The Health and Care Professionals Council (HCPC) has published it annual fitness to practise report indicating a 5% increase in fitness to practise complaints. 

The HCPC’s fitness to practise annual report provides an overview of the HCPC’s fitness to practise work undertaken between 1 April 2018 and 31 March 2019 including key statistics and insights. 

The HCPC reported there were 2,424 complaints raised in 2018–19, which constituted a 5.3% increase compared to the previous year. However, the proportion of registrants who had concerns raised about their fitness to practise remained very low, at 0.66%, with only 0.06% subject to a sanction. 

The largest number of concerns (47%) were submitted by members of the public, followed by registrants’ employers (24%). The third largest group (18%) was registrants themselves. 

Of the 2,917 cases we closed: 

  • 62% were closed as they did not meet our Standard of acceptance or Threshold policy respectively;
  • 19% were concluded at Investigating Committee panels as, on further investigation, they did not meet our Standard of acceptance or Threshold policy;
  • 12% were concluded at final hearings; and
  • 7% were concluded at review hearings.

“HCPC failing in fitness to practise standards” 

In August the Professional Standards Authority published its annual performance review of the HCPC and found that the HCPC failed to meet six of the ten fitness to practise standards.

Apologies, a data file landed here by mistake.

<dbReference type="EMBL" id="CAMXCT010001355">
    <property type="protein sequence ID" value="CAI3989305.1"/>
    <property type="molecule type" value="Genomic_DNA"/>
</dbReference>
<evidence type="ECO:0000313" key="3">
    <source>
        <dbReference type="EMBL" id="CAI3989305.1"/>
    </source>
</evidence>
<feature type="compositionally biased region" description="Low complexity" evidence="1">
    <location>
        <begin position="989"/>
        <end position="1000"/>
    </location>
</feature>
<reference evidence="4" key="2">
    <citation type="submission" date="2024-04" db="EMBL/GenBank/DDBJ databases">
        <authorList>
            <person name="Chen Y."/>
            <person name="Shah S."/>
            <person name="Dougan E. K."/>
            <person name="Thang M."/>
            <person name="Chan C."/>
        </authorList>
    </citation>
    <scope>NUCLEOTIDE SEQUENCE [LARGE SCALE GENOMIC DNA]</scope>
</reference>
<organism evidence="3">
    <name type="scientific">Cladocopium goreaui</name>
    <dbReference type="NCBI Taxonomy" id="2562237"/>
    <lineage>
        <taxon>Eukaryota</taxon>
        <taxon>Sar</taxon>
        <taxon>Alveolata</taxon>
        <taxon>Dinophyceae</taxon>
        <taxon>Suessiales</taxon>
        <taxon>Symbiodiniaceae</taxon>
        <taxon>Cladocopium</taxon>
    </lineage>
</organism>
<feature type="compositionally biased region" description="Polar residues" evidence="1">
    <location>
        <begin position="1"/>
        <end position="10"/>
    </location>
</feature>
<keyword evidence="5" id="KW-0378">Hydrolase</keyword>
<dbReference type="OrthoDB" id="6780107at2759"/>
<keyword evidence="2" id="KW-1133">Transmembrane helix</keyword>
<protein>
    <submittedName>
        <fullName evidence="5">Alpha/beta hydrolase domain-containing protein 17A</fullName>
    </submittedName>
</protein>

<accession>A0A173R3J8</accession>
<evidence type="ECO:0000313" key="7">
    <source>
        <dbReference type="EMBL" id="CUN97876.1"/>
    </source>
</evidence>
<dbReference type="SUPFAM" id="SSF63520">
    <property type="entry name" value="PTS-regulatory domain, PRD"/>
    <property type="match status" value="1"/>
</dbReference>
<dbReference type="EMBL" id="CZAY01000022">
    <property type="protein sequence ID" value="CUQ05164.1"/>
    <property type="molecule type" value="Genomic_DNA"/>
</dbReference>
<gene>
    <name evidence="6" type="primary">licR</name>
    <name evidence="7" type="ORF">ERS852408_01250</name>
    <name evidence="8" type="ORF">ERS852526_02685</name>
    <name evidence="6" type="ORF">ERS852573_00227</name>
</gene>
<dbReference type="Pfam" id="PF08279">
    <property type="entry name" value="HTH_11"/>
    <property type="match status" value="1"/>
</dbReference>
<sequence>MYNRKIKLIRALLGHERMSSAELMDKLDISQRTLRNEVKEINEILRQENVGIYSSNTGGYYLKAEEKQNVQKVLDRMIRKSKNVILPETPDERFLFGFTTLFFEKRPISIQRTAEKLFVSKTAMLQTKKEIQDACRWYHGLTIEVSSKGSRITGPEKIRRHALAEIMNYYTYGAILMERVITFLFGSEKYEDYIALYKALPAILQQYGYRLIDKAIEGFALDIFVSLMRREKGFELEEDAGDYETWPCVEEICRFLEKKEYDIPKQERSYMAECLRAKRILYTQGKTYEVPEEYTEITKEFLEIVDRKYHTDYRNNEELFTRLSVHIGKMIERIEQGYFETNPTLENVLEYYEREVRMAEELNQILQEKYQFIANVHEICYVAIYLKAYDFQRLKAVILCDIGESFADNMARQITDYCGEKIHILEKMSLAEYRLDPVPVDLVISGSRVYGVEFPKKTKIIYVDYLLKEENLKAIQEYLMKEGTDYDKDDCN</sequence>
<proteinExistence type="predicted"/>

In the 2019 annual fitness to practise report, the HCPC said it “concluded a major programme of work” designed to address the areas for improvement identified in the Professional Standards Authority. 

Key improvements made during 2018–19 include: 

  • implementing a new Threshold policy for fitness to practise investigations setting out a new approach to investigating concerns in the early stages and to ensure that more serious and high-risk cases are prioritised and advanced;
  • implementing a new approach to the investigation of health matters;
  • developing e-learning materials to help teams assess and manage risks to ensure public protection;
  • publishing self-referral guidance for our registrants; and
  • implementing a new Indicative sanctions policy to ensure our decision-making process is more consistent.

Last week (2 December) Social Work England took over the regulation of social workers from the HCPC.

Stephen McCaffrey

I am a HCPC Defence Barrister who has represented a large number of health and care professionals before the HCPC and other regulatory bodies in either first instance proceedings or appeals. 

I can help with all matters relating to HCPC Fitness to Practise referrals issues including:

  • Applications for Registration
  • Registration Appeals
  • International Registration
  • Temporary Registration
  • Internal Disciplinary and Grievance
  • HCPC Referrals
  • Fitness to Practice Hearings
  • Conduct and Competence Hearings
  • Health Committee Hearings
  • Interim Orders Hearings
  • Preparation for hearings
  • Representation at hearings
  • Preparation of witness statements

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